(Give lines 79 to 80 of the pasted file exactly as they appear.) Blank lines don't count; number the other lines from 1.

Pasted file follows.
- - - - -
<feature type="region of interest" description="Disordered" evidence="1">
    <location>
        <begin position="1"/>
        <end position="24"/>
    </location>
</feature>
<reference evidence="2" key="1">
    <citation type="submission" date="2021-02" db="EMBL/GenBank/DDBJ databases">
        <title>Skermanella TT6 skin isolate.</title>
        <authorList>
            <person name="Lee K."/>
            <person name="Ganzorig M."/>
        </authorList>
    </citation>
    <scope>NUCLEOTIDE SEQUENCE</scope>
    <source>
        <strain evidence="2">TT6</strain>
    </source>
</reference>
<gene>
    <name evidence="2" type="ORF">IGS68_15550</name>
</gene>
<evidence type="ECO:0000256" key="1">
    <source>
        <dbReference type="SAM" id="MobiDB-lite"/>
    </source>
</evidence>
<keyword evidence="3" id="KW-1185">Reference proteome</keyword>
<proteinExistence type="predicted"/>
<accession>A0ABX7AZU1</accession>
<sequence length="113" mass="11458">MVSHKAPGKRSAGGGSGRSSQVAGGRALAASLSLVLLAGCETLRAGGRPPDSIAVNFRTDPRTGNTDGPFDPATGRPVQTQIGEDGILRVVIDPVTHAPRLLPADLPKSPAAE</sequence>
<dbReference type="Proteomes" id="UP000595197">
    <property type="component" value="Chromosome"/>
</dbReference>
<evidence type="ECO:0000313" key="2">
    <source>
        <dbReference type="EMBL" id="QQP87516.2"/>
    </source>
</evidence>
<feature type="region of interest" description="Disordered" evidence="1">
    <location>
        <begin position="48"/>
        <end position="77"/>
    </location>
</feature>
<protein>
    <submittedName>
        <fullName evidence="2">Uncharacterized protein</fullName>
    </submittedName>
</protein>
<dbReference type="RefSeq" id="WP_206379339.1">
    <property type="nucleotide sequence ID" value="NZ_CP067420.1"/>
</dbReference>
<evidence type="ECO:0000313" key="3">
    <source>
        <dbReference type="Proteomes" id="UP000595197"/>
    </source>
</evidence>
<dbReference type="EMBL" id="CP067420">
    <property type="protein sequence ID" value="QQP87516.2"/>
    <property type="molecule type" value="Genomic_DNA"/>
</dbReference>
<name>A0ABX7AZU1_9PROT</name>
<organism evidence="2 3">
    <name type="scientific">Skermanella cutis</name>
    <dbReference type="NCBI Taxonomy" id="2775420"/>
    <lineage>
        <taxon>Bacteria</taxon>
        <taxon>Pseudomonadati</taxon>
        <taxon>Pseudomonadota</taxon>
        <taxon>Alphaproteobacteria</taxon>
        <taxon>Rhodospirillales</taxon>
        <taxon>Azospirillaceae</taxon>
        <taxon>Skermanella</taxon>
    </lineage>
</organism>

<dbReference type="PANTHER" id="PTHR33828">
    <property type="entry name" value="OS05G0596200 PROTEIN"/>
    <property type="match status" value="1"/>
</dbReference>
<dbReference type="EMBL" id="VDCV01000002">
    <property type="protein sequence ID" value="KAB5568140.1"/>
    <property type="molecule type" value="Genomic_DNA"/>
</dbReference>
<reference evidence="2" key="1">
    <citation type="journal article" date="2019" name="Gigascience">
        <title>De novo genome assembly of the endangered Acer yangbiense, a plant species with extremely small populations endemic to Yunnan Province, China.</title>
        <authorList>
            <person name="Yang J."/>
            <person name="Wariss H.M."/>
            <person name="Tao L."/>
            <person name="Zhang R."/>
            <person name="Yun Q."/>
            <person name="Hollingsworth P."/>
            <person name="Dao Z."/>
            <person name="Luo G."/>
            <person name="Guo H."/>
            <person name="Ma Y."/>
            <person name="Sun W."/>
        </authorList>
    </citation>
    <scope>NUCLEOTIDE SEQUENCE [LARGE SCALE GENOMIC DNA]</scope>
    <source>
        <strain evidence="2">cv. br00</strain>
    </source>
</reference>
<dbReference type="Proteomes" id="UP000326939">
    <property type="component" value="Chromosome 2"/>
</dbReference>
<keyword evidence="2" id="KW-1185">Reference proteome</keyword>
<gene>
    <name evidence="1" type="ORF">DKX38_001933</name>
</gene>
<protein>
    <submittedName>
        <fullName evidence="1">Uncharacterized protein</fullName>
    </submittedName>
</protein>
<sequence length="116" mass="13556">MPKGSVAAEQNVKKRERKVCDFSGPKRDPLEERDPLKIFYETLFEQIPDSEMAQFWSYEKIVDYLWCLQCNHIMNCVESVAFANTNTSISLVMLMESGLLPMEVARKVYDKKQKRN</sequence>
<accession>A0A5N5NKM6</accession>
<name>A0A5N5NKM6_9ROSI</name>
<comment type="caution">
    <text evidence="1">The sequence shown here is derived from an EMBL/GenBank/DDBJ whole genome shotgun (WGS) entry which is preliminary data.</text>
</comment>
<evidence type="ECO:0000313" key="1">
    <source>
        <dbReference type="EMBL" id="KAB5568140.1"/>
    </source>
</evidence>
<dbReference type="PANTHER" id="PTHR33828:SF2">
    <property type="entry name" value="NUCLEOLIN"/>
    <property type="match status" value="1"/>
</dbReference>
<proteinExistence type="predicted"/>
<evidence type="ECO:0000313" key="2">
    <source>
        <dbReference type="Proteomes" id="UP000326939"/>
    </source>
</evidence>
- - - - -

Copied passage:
    <property type="match status" value="1"/>
</dbReference>